Webster’s Dictionary defines definition as “a statement of the meaning of a word or word group or a sign or symbol”. The strategy of starting a paper with a definition is a familiar one. It may not be known for its originality or creativity, but at least it isn’t terrible and prevents you from having to come up with something on your own.
Here are 4 reasons why starting every paper off with a Webster’s definition is a winning plan.
- It’s safe
You have limitless choices when you start a paper. You could start with an inspirational quote, a clever play on words, or try to introduce/explain your topic without the use of a dictionary. However all of these have the potential to sound cheesy or confusing. An applicable definition however, is a familiar way that has been used many times to introduce papers.
Beginning with a definition may not have much flare, but at least it won’t sound terrible. Being safe and boring is better than taking a risk of having a bad introduction to your paper.
- It gets your point across
A definition pulled straight from the dictionary is concise and clear. It says exactly what needs to be said and nothing more.
You could try to explain on your own, using your own creativity to come up with something unique. This would allow you to start your paper with your own words and set the tone how you want, but do you really think your originality is better than a Webster definition?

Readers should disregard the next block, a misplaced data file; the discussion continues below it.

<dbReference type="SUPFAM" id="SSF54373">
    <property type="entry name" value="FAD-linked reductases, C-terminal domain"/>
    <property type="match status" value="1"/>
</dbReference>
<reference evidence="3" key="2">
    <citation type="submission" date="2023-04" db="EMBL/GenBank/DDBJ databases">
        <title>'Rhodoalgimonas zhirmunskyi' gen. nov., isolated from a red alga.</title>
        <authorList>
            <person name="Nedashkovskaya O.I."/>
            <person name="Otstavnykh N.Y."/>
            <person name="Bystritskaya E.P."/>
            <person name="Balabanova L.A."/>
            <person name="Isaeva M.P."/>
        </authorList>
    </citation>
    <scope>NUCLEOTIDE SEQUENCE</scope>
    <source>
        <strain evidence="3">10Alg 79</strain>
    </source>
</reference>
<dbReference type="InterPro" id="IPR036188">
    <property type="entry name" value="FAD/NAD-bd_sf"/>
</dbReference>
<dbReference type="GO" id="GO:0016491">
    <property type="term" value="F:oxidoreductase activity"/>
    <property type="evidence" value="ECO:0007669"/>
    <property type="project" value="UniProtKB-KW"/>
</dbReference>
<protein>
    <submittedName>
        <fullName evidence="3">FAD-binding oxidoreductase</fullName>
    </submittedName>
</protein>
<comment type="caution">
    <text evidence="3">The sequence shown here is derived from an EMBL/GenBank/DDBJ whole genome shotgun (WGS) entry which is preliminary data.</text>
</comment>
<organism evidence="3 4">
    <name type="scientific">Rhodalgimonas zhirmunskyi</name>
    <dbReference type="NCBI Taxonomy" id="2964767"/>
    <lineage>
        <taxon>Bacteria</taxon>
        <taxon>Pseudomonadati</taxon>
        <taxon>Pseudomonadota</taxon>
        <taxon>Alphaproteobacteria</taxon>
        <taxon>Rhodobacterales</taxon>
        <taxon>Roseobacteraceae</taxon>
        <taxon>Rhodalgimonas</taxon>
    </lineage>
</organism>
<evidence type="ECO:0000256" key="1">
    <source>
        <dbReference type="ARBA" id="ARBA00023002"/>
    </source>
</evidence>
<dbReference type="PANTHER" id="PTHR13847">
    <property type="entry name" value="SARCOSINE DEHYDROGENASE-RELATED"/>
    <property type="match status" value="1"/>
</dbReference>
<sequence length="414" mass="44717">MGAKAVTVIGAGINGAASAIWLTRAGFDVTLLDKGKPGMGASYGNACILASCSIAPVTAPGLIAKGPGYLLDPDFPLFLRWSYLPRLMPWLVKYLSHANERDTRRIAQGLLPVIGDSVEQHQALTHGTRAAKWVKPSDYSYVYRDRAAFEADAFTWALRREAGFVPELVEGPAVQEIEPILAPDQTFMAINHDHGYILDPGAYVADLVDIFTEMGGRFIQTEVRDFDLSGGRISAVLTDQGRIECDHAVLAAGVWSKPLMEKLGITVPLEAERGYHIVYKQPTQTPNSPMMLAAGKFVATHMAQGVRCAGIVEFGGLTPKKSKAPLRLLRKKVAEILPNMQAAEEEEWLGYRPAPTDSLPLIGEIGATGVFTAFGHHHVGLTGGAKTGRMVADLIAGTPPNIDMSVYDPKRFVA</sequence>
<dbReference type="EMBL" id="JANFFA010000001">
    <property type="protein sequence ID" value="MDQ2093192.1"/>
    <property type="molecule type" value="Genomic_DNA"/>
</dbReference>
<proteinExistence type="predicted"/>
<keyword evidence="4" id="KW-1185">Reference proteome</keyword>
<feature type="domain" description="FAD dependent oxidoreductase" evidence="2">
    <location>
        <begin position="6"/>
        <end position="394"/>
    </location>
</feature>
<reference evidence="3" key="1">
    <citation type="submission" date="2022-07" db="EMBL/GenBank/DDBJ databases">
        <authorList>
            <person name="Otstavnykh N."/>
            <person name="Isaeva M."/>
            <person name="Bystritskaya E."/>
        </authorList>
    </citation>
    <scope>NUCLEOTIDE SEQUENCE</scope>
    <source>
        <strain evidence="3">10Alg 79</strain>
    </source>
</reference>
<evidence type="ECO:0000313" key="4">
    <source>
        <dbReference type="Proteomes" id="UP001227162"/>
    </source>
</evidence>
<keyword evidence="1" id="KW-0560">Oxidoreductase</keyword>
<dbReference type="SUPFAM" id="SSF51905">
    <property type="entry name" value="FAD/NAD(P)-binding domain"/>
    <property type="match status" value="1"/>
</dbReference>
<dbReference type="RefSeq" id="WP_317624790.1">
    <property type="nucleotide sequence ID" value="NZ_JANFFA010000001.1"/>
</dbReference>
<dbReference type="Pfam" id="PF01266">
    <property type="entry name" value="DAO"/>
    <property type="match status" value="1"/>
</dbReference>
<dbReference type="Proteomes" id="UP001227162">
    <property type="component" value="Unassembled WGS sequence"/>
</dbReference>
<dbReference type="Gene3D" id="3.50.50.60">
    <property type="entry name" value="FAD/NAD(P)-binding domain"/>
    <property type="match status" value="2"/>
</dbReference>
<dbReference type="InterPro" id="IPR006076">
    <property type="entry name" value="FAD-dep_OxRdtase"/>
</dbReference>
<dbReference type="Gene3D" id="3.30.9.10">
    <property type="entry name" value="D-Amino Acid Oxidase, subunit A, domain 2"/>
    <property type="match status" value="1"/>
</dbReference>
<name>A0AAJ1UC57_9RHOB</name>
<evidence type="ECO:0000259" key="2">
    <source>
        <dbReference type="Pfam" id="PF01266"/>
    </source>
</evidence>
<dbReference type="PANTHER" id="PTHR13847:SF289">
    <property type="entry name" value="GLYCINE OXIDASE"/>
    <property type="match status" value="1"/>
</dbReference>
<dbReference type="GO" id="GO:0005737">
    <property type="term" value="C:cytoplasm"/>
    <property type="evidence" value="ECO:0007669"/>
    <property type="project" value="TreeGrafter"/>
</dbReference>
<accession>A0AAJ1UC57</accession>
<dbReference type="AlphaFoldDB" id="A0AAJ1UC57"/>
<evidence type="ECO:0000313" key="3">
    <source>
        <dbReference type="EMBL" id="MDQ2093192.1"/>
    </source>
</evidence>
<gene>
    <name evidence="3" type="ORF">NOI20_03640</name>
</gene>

- It requires almost no effort
You just go to the internet. Google Webster’s Dictionary. Click on Webster’s Dictionary. Search for whatever you want to define. Copy and paste the definition into your paper.
It really is that easy.It may seem lazy, but you could also say it’s efficient. By not coming up with an original introduction, you are saving yourself time that can be used editing (or watching Netflix).
- It will make you sound smart
Staring off with a definition makes a paper sound academic. You are relying on the definition of a professional to introduce your paper.
It may come across as lazy or unoriginal, but it does sound smart.
If you’ve been stuck on the start of a paper, or even if you just don’t want to think of a creative introduction, open up Webster’s Dictionary and get searching for that perfection definition that fits your paper. It may be lazy and unoriginal, but at least it’s quick and reliable.
Webster’s Dictionary defines satire as “wit, irony, or sarcasm used to expose and discredit vice or folly”.